Following the snow to Spring Gulch in Carbondale
It’s rare that downvalley scores more snow than Aspen, so when it happens you gotta go with the snow.
For me, that meant reviving a tradition of skiing at Spring Gulch on Christmas morning. The 21-kilometer Nordic trail system outside of Carbondale suffered through a tough winter in 2017-18. I only went there once or twice. I recall picking my way through the brown, knee high grass in the bottom meadow.
What a difference this year. In addition to good early season snow, parts of the lower valley picked up six inches of snow or more Monday and Tuesday nights.
Aspenweather.net meteorologist Cory Gates wrote online Wednesday that downvalley typically scores better than Aspen when there is a southwestern flow.
That’s meant incredibly soft snow at Spring Gulch. The grooming was immaculate on Christmas. There’s a nice base and very few thin spots that I saw. The groomers have set both classic tracks and skate tracks.
But the Spring Gulch experience goes way past the grooming. Whenever you’re on a trail looking toward the south, Mount Sopris as well as other high peaks towering over the Crystal River Valley loom large in the view. While you might encounter a small crowd at the parking area, you usually feel like you have the trails to yourself.
The best thing is, you don’t have to be a poser. Anybody is welcome to ski Spring Gulch as they are (just leave your pooch at home). You see fast skate skiers decked out in tight-fitting clothing and dudes in blue jeans plodding along the classic tracks. You see families, small batches of friends and individuals seeking the solitude.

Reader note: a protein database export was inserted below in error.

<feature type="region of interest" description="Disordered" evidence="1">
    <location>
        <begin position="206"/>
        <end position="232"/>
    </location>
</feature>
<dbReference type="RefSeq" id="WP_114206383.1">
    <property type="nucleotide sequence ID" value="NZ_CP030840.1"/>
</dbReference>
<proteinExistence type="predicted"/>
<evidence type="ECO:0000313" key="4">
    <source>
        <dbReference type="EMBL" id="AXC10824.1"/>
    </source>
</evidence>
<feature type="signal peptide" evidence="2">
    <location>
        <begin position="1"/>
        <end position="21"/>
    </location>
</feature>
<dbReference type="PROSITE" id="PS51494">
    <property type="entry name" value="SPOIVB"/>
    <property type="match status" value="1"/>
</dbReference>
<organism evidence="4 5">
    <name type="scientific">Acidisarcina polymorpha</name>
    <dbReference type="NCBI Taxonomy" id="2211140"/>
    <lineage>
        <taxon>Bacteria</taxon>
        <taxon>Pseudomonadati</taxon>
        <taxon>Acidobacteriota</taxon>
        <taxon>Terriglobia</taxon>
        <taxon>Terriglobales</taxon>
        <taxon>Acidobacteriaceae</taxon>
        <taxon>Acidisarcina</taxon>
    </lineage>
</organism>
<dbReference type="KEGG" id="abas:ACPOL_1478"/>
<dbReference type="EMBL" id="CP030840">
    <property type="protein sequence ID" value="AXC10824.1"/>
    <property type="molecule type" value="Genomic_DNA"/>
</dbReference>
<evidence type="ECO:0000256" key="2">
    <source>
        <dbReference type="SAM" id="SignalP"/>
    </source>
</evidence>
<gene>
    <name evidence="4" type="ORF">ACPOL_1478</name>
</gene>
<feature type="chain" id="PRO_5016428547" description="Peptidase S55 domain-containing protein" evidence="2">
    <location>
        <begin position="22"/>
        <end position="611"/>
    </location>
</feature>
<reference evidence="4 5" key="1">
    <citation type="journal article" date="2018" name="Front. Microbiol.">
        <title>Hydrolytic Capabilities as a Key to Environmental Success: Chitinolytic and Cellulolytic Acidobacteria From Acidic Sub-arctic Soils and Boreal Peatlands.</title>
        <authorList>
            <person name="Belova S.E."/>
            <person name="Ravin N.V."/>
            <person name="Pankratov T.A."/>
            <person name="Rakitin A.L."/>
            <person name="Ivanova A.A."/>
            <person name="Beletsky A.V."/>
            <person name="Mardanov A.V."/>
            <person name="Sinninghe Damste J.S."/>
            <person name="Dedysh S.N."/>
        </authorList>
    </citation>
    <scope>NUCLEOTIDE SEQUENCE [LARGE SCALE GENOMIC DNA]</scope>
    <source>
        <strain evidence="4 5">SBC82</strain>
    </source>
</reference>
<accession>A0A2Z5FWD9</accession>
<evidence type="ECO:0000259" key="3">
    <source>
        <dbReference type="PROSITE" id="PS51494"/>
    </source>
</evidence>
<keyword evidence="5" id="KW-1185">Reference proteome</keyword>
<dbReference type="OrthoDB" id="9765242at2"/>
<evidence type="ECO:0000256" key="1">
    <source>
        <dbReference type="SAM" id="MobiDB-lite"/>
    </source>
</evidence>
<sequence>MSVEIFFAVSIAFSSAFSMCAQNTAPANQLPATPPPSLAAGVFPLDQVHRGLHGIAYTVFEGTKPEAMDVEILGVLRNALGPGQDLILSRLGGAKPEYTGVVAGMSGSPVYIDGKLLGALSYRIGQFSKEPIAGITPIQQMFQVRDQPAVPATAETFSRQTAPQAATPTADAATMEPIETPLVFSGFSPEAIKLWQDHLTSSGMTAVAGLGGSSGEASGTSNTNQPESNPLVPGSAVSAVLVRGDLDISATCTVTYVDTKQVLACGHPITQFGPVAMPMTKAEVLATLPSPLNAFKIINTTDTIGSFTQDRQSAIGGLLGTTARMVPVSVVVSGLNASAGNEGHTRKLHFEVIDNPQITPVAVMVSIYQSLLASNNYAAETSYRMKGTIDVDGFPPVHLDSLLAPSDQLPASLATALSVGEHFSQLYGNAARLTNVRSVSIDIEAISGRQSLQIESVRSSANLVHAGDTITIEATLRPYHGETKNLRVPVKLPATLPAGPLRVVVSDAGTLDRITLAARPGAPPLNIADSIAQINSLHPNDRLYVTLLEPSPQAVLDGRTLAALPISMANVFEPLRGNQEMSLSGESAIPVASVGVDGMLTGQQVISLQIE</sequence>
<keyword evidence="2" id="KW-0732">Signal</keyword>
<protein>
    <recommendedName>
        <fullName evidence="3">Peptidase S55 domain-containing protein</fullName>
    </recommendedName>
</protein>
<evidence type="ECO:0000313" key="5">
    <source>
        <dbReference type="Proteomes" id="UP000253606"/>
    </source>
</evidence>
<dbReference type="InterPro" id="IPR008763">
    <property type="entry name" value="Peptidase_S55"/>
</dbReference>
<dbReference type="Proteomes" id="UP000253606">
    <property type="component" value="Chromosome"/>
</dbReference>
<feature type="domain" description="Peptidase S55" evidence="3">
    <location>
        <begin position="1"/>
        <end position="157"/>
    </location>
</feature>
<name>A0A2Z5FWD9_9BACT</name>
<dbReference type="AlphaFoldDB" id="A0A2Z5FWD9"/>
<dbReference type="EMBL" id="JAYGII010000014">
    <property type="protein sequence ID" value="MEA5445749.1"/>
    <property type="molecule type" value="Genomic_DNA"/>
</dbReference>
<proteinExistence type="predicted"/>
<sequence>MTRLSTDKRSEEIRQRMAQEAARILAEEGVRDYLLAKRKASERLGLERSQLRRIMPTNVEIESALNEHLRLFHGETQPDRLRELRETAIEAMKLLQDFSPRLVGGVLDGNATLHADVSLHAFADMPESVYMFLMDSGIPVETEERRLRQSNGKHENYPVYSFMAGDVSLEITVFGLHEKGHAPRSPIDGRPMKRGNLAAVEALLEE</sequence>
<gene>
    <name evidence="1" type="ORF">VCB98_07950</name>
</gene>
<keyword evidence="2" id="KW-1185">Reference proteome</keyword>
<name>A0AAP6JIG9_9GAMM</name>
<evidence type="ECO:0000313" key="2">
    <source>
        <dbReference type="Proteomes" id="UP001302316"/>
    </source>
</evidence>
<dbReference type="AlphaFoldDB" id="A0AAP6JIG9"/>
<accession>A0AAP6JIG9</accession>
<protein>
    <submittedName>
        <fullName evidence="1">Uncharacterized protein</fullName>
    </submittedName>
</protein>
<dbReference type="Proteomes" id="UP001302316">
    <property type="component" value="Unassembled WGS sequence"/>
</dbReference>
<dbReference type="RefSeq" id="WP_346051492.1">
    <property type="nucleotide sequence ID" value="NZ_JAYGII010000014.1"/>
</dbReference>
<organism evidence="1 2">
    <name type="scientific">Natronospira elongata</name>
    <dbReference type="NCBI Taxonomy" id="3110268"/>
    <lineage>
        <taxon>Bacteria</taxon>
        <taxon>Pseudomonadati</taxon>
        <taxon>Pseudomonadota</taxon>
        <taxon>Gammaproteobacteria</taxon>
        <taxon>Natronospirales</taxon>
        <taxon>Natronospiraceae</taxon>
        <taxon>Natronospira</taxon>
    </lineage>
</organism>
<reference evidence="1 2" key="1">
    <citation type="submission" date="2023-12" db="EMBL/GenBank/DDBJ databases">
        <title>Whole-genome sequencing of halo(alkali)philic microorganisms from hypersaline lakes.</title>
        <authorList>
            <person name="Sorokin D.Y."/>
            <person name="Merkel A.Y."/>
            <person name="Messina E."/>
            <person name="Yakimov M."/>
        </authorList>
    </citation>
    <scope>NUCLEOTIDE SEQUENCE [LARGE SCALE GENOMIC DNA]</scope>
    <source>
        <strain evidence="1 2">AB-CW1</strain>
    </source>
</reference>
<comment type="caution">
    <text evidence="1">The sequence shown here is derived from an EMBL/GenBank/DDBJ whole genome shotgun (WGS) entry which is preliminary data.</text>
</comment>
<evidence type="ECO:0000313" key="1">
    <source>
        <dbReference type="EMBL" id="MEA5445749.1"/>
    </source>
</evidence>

I am way overdue for an equipment upgrade. I’ve got a pair of Fischer classic skis that I bought during a demo sale at Bristlecone Mountain Sports in the early 2000s. My boots are archaic. The Nike sweat pants that I use for cross-country skiing and skinning are torn and frayed. Nonetheless, I never feel out of place at Spring Gulch. Simply said, the place soothes my soul.
Just a quick plug — the Mount Sopris Nordic Council operates Spring Gulch in partnership with private landowners. The council depends on contributions for grooming and other maintenance rather than a user fee. Keep Spring Gulch viable with a contribution.
Support Local Journalism
Support Local Journalism
Readers around Glenwood Springs and Garfield County make the Post Independent’s work possible. Your financial contribution supports our efforts to deliver quality, locally relevant journalism.
Now more than ever, your support is critical to help us keep our community informed about the evolving coronavirus pandemic and the impact it is having locally. Every contribution, however large or small, will make a difference.
Each donation will be used exclusively for the development and creation of increased news coverage.
Start a dialogue, stay on topic and be civil.
If you don't follow the rules, your comment may be deleted.
User Legend: Moderator Trusted User
Garfield Re-2 School District administrators have spent the past week re-emphasizing safety protocols as they prepare to pivot back to in-person learning beginning Monday, according to the district.